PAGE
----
Don’t Let Me Loose In A Bookshop

October has been busy so far and exhausting. Workwise mostly, but also local politics stuff and possibly the first onset of winter gloom. The work week in Manchester was super interesting and fun in a way and I also got to see two of my (many) favourite artists on stage. Jojo Moyes at a bookevent in Manchester and Grace Petrie at a gig in Camden on the way back home. Last week there were a lot of executive decisions to be prepared and processed at work. I had to take on a bit more responsibility and I didn’t shy away from that, but I’m a overthinker and a worrier. And that can be exhausting. It was exhausting. I tried to get enough sleep and spend the weekends being lazy on my couch in front of the TV, binging Downton Abbey.

Every sort of “Daily Post” would have consisted of the same old: not enough sleep, too much coffee, being too busy for anything else than work. Moaning about the car repair shop. Random stuff.

Today I went on a book buying spree, which was a bit silly actually as I have enough new books I haven’t read yet. Quite a few I have given up on (and might start again at some point). But if I hear of an interesting book, whether fiction or non-fiction my lack of impulse control always gets the better of me. My reading interests also seems to have changed a bit recently. I still very much enjoy contemporary (women’s) fiction, but I’m very consciously making an effort to read from a more diverse group of authors. Writers of different backgrounds. Stories which don’t all play out in the world that’s so familiar to me (White, financially secure, privileged woman in a western society). More non-fiction about current issues: Politics. Race. Climate Change. Misogony.

During my lunch break I went to the indepented bookshop close by my office to pick up two books I had ordered. Whenever possible I try to get my books through them instead of Amazon or the second bookshop close by, which belongs to a big book selling chain. I saw a third book I liked and a fourth one I had wanted to buy was sold out. So I went to the chain bookshop where they had that fourth book still available, so I bought it. Of course. Later that day I was for some reason (some tweet, I think), reminded of Lauren Duca’s book. I checked the local bookshops online catalog, but it would have taken them weeks to get it, so I looked at Amazon after all. I know, I know. It’s a horrible company. But my impatience (and/or the aforementioned lack of impulse control) makes me forgo my principals sometimes. I’m only human after all. So I order it from there. To round it up, while I was at it, I ordered a sixth one, also after I made sure the local bookshops wouldn’t be able to order it within the next two weeks either. Preferring English books while living in Germany sometimes is a pain in the ass. Anyway… those books will be delivered tomorrow.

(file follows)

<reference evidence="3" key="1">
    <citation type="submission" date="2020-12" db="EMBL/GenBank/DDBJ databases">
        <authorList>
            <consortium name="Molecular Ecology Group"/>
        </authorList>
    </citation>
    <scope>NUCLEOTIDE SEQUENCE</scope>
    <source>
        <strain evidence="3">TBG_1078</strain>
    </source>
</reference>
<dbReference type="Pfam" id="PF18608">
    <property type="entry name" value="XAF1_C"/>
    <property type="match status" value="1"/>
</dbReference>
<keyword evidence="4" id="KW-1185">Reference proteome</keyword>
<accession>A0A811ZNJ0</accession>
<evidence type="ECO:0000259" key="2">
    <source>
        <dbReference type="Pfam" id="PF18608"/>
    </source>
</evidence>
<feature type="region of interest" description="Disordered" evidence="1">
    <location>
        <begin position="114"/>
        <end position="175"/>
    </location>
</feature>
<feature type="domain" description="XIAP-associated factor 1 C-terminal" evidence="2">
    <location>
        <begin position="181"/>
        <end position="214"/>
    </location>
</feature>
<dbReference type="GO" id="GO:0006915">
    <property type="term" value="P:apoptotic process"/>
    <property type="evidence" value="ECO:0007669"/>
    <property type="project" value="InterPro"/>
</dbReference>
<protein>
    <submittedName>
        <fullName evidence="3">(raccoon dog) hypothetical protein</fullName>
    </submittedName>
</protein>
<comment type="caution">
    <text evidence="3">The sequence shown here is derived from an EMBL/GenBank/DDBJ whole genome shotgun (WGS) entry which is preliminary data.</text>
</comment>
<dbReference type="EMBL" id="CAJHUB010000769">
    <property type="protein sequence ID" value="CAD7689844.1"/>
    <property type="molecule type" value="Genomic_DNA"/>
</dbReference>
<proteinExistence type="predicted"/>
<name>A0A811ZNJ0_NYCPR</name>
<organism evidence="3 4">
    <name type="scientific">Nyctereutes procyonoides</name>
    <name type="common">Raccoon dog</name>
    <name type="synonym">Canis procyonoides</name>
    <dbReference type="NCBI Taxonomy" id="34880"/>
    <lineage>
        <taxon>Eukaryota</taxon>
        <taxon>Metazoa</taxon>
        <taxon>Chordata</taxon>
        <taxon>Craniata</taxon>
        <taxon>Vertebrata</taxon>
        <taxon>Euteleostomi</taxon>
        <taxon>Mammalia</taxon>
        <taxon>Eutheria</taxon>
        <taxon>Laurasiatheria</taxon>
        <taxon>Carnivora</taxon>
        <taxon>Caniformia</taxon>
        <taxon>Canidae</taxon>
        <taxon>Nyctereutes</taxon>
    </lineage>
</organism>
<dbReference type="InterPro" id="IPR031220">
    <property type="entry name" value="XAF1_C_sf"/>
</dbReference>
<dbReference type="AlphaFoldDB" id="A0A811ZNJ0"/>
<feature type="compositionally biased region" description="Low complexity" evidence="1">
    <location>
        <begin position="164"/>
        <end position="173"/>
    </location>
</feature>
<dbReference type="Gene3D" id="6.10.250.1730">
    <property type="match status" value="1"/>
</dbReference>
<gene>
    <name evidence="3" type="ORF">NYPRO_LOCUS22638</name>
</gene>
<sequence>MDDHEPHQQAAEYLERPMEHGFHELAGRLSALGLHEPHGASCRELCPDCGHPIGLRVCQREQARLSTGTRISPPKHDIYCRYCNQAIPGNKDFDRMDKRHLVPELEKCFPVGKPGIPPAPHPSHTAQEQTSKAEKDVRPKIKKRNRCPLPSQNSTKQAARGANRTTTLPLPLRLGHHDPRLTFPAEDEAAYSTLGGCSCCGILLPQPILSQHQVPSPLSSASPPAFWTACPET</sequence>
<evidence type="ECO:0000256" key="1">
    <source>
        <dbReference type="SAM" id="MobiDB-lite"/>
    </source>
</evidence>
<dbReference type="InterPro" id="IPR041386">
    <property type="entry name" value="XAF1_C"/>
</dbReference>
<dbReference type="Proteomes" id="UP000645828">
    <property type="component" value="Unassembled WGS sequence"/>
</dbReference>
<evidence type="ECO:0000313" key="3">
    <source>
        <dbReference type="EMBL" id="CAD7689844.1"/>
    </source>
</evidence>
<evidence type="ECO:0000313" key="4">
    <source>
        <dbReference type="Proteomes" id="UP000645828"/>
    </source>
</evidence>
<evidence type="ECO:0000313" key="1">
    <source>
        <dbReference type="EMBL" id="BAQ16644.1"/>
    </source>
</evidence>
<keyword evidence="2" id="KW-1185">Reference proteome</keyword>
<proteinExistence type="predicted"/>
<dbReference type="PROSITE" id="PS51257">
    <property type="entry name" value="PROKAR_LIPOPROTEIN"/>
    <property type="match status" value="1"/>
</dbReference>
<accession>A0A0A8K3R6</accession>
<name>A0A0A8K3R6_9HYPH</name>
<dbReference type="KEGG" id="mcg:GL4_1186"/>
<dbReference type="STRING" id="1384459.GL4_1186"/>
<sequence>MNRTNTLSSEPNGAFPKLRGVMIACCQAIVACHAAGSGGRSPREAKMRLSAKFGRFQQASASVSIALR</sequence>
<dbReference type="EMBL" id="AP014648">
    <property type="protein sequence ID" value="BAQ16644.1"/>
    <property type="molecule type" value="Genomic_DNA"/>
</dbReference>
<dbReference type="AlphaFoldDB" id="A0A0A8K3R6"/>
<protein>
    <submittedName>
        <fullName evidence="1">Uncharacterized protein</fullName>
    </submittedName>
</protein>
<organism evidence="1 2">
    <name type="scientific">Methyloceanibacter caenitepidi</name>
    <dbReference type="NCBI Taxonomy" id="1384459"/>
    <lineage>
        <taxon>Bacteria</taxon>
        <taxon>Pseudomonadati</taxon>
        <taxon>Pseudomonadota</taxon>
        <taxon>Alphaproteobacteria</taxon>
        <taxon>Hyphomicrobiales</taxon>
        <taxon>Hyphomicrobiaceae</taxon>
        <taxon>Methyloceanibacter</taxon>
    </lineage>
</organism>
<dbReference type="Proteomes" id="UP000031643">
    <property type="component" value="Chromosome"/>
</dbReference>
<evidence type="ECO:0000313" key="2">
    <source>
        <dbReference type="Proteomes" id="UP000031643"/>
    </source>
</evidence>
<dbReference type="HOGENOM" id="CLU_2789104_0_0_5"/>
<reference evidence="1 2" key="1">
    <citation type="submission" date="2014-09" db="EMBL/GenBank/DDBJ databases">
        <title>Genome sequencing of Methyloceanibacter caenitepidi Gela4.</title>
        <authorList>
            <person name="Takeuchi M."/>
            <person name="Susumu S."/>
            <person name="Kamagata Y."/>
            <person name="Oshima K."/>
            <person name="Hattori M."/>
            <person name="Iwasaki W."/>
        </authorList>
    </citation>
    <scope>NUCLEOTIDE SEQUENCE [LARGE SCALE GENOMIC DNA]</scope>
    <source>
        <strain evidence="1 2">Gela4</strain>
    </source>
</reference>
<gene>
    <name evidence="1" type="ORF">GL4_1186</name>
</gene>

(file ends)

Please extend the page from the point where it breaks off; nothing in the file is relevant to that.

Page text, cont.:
Here is what I’ve bought…

1. Dear Martin (Nic Stone, 2017). Fiction. Someone in my Twitter feed mentioned this book recently got banned in some schools and concluded with “Read the banned books”. Which, for me who comes from nation who not just banned but also burned books during the Nazi regime, is something I definitely always try to do. The story is about a male, black teenager. Honor student, on his way to Yale and victim of racism in the US.

2. On Fire (Naomi Klein, 2019). Non-Fiction. Another book I sort of found via my Twitter feed, when I saw the stories about Jane Fonda being arrested for a climate protest. This book was what inspired Jane Fonda to act.

3. Haymatland (Dunja Hayali, 2019). Non-fiction. I do read books in my native language German too, don’t get me wrong :-) This one is also about racism and immigration issues. A series of essays, I think it could be called. By a female German TV journalist, whose parents came to Germany from Iraq. She has a great Instagram too, mostly photos of her cute dog Wilma ;-)

4. Herkunft (Saša Stanišić, 2018). Fiction. Another book in German. Another book, this time an autobiographical novel, about very current issues like immigration and war among nations and finding a home in a new country. Written by a Bosnian-German, who came to Germany as a teenager with his parents during the Yugoslavian war. He won a very prestigious German Book Award for it a few days ago.

5. How To Start A Revolution (Lauren Duca, 2019). Non-fiction. If you don’t know who Lauren Duca is… where have you been in the last two years? She is such an important US voice in my Twitter feed, so I’m very much looking forward to reading this one.

6. All We Ever Wanted (Emily Giffin, 2018). Fiction. I admit I have never heard of her before, even though she wrote quite a few bestsellers. She turned out to be a huge Jojo Moyes fangirl and Jojo shared meeting her via Instagram, so I looked her up and her newest book sounded quite interesting. So in the digital shopping basket it went…

I’m impossible ;-).

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